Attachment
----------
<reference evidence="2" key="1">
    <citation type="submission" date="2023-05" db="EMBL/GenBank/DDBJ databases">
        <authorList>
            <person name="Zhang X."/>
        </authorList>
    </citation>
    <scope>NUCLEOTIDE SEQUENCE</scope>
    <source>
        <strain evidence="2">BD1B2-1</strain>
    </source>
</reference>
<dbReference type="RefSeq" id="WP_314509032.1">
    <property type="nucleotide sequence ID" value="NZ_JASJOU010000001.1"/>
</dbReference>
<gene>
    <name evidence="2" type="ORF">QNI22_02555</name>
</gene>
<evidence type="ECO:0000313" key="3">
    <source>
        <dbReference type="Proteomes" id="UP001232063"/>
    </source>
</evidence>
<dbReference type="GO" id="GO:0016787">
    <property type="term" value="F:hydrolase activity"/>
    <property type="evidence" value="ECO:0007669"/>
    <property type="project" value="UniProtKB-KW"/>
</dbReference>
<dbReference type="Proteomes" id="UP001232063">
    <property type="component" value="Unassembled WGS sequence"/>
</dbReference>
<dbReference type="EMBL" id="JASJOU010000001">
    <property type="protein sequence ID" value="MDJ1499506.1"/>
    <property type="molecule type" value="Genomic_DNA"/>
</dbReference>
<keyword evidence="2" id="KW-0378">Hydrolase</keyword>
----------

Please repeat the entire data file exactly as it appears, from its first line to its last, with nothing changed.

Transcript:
<reference evidence="2" key="1">
    <citation type="submission" date="2023-05" db="EMBL/GenBank/DDBJ databases">
        <authorList>
            <person name="Zhang X."/>
        </authorList>
    </citation>
    <scope>NUCLEOTIDE SEQUENCE</scope>
    <source>
        <strain evidence="2">BD1B2-1</strain>
    </source>
</reference>
<dbReference type="RefSeq" id="WP_314509032.1">
    <property type="nucleotide sequence ID" value="NZ_JASJOU010000001.1"/>
</dbReference>
<gene>
    <name evidence="2" type="ORF">QNI22_02555</name>
</gene>
<evidence type="ECO:0000313" key="3">
    <source>
        <dbReference type="Proteomes" id="UP001232063"/>
    </source>
</evidence>
<dbReference type="GO" id="GO:0016787">
    <property type="term" value="F:hydrolase activity"/>
    <property type="evidence" value="ECO:0007669"/>
    <property type="project" value="UniProtKB-KW"/>
</dbReference>
<dbReference type="Proteomes" id="UP001232063">
    <property type="component" value="Unassembled WGS sequence"/>
</dbReference>
<dbReference type="EMBL" id="JASJOU010000001">
    <property type="protein sequence ID" value="MDJ1499506.1"/>
    <property type="molecule type" value="Genomic_DNA"/>
</dbReference>
<keyword evidence="2" id="KW-0378">Hydrolase</keyword>